Ila France Porcher

The Remarkable Intelligence of Fish

October 02, 2018 - 15:07
The story is found: 
on page 75

Fish reveal such complex thinking in their daily lives that they could not possibly be as simple-minded as fishermen claim.

The MSR has been the classic test for self-awareness since it was developed by Gordon Gallup in the 1970s in his work on chimpanzees. In the years since, only monkeys, elephants, dolphins, magpies, and quite recently ants, have succeeded in passing it.

A Matter of Sentience

August 18, 2018 - 10:52
The story is found: 
on page 62

Fish feel pain, or don’t they? Despite a growing body of sound evidence that fish do indeed feel pain and are sentient beings capable of all the types of cognition found in the “higher” mammals, with the possible sole exception of the ability to imitate, a group of critics seems to systematically seek to discredit this research. But for what reasons? Ila France Porcher takes a closer look at the stakes involved.

It was in 2003 that Dr Lynne Sneddon of the University of Liverpool found through rigorous scientific research that fish are sensitive to pain and suffer. In the years since then, many other researchers around the world have confirmed her findings and expanded on them.

Randall Arauz: The War for Sharks

April 11, 2018 - 09:29
The story is found: 
on page 70

Biologist Randall Arauz has worked for nearly 30 years for the protection of the marine life off the shores of Central America and his native Costa Rica.

Arauz founded the Association for the Restoration of Sea Turtles (PRETOMA) in 1997, and it was during his efforts to protect critically endangered leatherback sea turtles that he stumbled upon the shark finning problem.

The Underrated Nurse Shark

February 23, 2018 - 12:36
The story is found: 
on page 77

Plentiful nurse sharks attended the sessions I held during my shark study in Tahiti. They are heavily-built animals with large, graceful fins, a long, pennant tail, and small eyes. They forage on the sea floor for a variety of foods at night and sleep in grottos in the coral during the days. Though these unusual sharks typically lie around on the sea floor, they are also capable of clambering.

Plentiful nurse sharks attended the sessions I held during my shark study in Tahiti. They are heavily built animals with large, graceful fins, a long, pennant tail, and small eyes. They forage on the sea floor for a variety of foods at night and sleep in grottos in the coral during the days.

A New Shark Book:

Ila France Porcher's picture
Submitted by Ila France Porcher on 17 July, 2017 - 21:27

Occasionally a special book appears that makes you sit up and reconsider your understanding of the world. 'The True Nature of Sharks' is such a book. It echoes the way that Diane Fossey and Jane Goodall forced us to completely reassess how we perceived the great apes. Though sharks may be a distant relative, Porcher's book is no less revolutionary.

Sharks: Turning Fear into Love

April 20, 2017 - 16:56
The story is found: 
on page 85

A new style of shark dive has been developed by Jim Abernethy, of Scuba Adventures in Florida. In a dramatic demonstration that “shark huggers” are right, all his guests do with the sharks now is to stroke them! Jim was the pioneer who first demonstrated the peaceful way that sharks will interact with divers, especially when their curiosity has been aroused through the offer of a snack.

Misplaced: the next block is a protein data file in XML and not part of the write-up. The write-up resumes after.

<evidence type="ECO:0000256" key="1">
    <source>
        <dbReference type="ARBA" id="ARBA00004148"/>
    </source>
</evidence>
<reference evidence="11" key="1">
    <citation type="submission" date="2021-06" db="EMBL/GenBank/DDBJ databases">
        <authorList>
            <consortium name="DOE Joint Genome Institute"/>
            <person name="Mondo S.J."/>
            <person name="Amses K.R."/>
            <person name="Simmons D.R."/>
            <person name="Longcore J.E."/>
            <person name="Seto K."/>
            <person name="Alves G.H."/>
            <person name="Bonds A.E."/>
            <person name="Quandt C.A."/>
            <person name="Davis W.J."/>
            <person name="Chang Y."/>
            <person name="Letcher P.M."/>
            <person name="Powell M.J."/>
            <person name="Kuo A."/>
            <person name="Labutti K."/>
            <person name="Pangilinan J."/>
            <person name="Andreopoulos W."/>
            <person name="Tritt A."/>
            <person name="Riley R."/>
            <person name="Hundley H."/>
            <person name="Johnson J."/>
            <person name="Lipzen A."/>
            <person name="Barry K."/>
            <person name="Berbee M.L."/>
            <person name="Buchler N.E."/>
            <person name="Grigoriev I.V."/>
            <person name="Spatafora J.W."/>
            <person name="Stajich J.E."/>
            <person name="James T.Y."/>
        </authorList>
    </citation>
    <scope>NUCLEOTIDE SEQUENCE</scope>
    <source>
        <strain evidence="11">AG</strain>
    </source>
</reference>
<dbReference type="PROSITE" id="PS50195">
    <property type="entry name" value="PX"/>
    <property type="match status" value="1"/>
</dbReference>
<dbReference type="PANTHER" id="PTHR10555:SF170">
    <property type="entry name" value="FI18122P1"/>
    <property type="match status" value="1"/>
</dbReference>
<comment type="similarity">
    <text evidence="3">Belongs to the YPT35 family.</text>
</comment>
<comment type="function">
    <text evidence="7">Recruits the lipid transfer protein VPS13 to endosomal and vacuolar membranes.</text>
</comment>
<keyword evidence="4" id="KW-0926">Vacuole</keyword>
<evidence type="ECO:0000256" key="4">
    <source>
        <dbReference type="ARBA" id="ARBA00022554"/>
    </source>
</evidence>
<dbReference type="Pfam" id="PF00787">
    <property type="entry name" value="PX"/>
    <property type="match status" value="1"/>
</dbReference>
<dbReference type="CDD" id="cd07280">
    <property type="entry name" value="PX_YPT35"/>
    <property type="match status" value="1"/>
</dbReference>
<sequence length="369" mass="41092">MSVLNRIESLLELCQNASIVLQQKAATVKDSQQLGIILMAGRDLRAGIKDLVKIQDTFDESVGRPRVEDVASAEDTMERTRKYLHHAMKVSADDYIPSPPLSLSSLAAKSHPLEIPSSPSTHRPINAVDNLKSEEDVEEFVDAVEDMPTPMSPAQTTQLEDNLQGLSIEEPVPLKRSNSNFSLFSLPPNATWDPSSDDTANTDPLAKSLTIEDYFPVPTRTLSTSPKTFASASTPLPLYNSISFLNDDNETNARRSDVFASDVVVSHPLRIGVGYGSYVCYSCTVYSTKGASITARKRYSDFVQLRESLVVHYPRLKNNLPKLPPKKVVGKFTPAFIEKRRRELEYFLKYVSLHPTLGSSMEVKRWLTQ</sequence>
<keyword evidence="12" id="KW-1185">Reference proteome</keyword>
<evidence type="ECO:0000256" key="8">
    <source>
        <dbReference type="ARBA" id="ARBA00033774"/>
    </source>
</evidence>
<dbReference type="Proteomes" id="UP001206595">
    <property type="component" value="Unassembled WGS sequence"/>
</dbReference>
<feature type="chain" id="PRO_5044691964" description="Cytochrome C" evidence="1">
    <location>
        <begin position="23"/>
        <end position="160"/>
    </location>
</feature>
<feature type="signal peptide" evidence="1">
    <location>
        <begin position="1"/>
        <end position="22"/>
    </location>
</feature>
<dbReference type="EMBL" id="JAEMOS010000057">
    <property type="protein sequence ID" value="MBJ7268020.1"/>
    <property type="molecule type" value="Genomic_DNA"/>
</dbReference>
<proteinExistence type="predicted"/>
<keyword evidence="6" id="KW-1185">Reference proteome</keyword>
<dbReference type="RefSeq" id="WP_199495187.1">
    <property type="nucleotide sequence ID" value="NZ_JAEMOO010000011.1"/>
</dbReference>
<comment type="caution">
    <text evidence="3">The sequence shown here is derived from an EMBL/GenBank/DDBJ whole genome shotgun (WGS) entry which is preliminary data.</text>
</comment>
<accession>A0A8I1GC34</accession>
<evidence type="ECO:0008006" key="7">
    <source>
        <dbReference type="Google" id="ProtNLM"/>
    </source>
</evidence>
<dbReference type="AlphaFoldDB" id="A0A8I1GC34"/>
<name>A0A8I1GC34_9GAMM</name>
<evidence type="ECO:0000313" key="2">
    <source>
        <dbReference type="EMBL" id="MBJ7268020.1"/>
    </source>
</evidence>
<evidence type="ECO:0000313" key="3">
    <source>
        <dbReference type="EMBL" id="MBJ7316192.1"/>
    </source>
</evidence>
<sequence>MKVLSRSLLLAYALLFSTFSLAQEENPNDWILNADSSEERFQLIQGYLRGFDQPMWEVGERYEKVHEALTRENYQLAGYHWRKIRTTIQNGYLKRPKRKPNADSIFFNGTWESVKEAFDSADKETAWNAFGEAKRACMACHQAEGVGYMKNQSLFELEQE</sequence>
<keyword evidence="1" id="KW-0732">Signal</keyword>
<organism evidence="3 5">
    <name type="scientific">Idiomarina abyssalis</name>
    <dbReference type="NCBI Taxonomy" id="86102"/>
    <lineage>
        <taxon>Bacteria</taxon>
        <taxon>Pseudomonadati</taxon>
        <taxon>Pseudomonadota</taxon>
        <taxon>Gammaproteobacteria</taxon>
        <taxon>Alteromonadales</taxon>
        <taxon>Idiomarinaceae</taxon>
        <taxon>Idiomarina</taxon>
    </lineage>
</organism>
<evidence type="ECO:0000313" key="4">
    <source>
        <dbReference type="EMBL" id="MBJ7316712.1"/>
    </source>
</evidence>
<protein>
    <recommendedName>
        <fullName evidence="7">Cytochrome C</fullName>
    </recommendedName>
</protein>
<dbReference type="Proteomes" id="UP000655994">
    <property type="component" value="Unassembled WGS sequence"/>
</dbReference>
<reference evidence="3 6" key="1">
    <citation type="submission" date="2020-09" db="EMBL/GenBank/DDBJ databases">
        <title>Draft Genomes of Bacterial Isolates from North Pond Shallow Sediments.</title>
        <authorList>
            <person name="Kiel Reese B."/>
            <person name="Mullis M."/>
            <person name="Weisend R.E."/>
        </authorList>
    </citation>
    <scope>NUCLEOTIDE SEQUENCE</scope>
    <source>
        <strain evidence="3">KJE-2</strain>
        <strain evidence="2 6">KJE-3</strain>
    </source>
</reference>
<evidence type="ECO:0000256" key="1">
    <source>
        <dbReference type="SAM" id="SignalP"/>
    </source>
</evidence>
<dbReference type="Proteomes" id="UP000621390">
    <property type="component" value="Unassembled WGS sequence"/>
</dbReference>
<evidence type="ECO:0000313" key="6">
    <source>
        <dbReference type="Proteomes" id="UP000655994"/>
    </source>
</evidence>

These days, Jim offers his guests the opportunity to learn how to befriend a wild shark during their visit to Tiger Beach.

Posturing Sharks

October 25, 2016 - 10:53
The story is found: 
on page 77

Meaningful posturing in sharks was first noticed in the gray reef shark. Richard Johnson of French Polynesia found that when sharks of this species were chased and cornered, they performed a complex display.

The animal would arch its back, raise its snout, depress its pectoral fins and swim toward the offending diver with exaggerated horizontal swimming movements, sometimes rolling or looping in a spiral. Then it would either flee, or, with a lightning gesture, deliver a warning slash.

A Commentary on Science

Ila France Porcher's picture
Submitted by Ila France Porcher on 7 September, 2016 - 05:19

Earlier this year, National Geographic featured an article entitled “The War on Science,” which questions why many scientific claims face a storm of opposition from the public. It explains that these criticisms result from a tendency to believe in one's religious or political position, rather than in the facts, which is a recent finding by Dan Kahan of Yale University.

Remoras: Shark Companions

August 23, 2016 - 11:03
The story is found: 
on page 66

While studying reef sharks in Tahiti, I became fascinated by the behavior of the remoras accompanying them. They were fish of the Echeneidae family, and ranged in size from a few centimeters to about 50cm long. They were pretty silver fish with widened heads, and often a black racing stripe.

Remoras have evolved a clever strategy to survive. Their relationship with sharks is mutualistic: of benefit to both species.

Sharks don't bite like we do

March 07, 2016 - 16:26
The story is found: 
on page 76

Though sharks have gained a mythical reputation for being biters, their behavior in nature is the opposite of what we would expect from the vicious animals depicted in the media. I had many opportunities to observe sharks under circumstances in which I expected them to bite, as a dog, cat, horse or bird would tend to do. Yet they did not. 

All other species, wild and tame, with which I had the intimacy I shared with sharks, had bitten me sooner or later, either by accident or in a fit of pique; even my pet dog sometimes grabs my hand in her teeth along with the offered cookie. 

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